In the 2016 Disney movie Moana, Moana, the princess of the Motinui Island sets off on an adventurous journey alone, through the high seas to save her people from a curse though she doesn’t know a thing about sailing. But she knows how to swim. Likewise, at the age of nine, Ousu, an inhabitant of the Pizhala, became a boatman to save his people from a curse as well. The curse of not having a bridge. But there was a catch: he didn’t know how to swim. Still, he managed not to have any casualties on this account. He retired at the age of 89 and now at 92 years, he is still hale and hearty. He had never taken medicine in his entire life.
When we reached his home, he along with his second son Jolly, who is an employee with the Kerala State Electricity Board, welcomed us. They were busy repairing their house rampaged by the recent floods. Jolly was at his faraway workplace during the massive floods and the family, including his bedridden father-in-law, were rescued by the fishermen and neighbours.
Before chatting with him, I looked around and my attention was drawn to the glass-framed photographs on the shelf in the small drawing room. A boy was clad in the costume of a ‘Chavittunadakam’ (A Latin Christian classical dance-drama with its origins in Kochi). Ousu Chettan told me that was his eldest son. When he grew up, he turned out to be a real Chavittunadakam artist playing ‘Karalsman Charitham’, the story of Charlemagne the Great. But now, the art is almost extinct, he added, obviously disheartened.
When I asked him about his career as a boatman, he became enthusiastic and took me for a time travel through his unfading memories. Though the container road brought the mainland closer in the last decade and half, when he started the boat service with his ‘odivallam’ (non-mechanised wooden boat), the city of Kochi was a faraway place. It was he who ferried people from the neighbouring islands and the mainland to this island and vice-versa. After a point of time, a few others followed suit taking inspiration from the first private boatman of their island.
Ousu was generous enough to extend his service beyond the island cluster occasionally by going to faraway places. Once, he even ventured into sea to transport fencing stumps and coconut leaves as it was the shortest route to reach the destination. He has seen many births and deaths on his boat. He recalls that in cases of medical emergency, a phone call would have to be made by a particular person in the island to a hotel in the city so that a taxi car would come and wait at Chittur, and he had to take the patient in the boat till there.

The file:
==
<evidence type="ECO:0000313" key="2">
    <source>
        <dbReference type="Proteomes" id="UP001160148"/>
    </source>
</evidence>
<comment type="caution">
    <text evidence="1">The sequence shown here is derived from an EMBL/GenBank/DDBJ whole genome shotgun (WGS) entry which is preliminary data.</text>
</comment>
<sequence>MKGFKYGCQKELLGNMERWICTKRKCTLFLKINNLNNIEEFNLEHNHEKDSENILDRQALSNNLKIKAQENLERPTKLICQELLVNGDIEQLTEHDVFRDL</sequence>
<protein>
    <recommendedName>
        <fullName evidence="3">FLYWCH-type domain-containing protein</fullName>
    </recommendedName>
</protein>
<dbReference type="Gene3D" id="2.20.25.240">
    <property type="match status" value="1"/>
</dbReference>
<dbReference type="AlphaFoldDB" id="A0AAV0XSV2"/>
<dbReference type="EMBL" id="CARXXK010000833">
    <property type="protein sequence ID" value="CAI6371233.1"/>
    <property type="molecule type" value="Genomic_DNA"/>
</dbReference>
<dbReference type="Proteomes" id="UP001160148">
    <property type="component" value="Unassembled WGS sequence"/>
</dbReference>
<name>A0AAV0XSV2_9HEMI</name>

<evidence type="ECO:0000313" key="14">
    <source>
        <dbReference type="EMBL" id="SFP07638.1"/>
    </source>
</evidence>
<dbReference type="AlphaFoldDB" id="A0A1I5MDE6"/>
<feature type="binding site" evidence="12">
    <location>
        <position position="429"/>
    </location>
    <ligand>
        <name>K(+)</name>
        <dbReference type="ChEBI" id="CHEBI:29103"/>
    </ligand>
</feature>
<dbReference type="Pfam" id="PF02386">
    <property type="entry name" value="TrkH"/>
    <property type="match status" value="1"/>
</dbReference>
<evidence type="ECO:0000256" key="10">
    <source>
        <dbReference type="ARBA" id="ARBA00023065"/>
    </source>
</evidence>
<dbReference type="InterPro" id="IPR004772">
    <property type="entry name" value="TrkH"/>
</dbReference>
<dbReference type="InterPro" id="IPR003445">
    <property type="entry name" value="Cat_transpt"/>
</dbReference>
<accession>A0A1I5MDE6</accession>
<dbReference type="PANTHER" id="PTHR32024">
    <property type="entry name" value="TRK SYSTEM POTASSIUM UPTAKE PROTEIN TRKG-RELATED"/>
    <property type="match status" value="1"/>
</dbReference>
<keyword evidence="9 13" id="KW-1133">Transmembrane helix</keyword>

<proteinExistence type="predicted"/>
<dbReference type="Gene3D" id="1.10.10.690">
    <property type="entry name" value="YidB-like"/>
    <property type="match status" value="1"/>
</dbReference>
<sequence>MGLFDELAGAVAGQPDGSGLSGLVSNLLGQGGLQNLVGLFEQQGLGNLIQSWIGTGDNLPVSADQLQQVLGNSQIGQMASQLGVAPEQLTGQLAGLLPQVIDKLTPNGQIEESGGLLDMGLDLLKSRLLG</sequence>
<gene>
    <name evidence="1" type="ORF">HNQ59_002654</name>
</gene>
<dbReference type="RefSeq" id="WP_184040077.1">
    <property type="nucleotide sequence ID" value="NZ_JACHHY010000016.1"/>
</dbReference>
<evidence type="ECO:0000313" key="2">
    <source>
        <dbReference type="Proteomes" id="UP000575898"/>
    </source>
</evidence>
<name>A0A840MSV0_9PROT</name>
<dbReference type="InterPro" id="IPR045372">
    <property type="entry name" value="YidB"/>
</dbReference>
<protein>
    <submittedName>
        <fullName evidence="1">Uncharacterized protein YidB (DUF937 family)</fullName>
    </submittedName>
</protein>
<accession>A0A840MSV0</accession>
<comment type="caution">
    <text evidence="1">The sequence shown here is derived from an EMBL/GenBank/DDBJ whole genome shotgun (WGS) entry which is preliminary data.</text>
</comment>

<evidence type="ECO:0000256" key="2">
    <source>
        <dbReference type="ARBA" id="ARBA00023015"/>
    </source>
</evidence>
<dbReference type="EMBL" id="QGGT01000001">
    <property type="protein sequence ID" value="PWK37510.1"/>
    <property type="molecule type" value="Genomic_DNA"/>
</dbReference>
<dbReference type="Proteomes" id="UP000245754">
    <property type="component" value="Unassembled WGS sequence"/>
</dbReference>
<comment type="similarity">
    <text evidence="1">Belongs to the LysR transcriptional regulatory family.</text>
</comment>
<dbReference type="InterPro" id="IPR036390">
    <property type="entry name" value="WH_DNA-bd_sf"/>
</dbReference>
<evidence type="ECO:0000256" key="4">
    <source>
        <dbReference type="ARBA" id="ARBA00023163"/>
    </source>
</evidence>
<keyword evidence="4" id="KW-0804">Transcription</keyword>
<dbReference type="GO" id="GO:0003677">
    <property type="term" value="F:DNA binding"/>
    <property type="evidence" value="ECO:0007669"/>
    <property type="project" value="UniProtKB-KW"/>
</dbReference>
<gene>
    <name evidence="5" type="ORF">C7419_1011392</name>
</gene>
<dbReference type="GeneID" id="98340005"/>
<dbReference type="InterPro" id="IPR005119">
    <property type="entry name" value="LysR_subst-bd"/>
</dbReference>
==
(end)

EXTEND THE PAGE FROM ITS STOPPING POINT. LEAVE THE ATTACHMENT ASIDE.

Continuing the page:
The closest cinema hall was in Chittur and people from the islands even used to go for the night shows at the now defunct cinema talkies called Simson. He was never reluctant to answer the call of duty and had offered his service even at odd hours even without a torch. While our conversation was reaching its logical end, two local political workers who were the comrades of our friend Antony entered the house to invite Ousu. He would be honoured at a public function in connection with the rally organized by their party. A well-deserving honour earned by the toil and moil of a lifetime.
Joseph: The lone ranger of Ottathengu (Single Coconut Tree) Island
After bidding adieu to Ousu Chettan and his family, we reached the other side of the island, through the narrow road which connects the island from one end to the other. When we were near the boat harbour enjoying the serenity and scenery, a man with twisted moustache was approaching us on his own boat. Antony introduced us to the single inhabitant of the two-and-a-half acre island called ‘Ottathengu’, which translates to “single coconut tree”. Though he was going somewhere urgently, he did not hesitate to postpone it on our request to take us to his kingdom. Though his own family members and two other families left the island due to scarcity of water and transportation woes, he chose not to leave.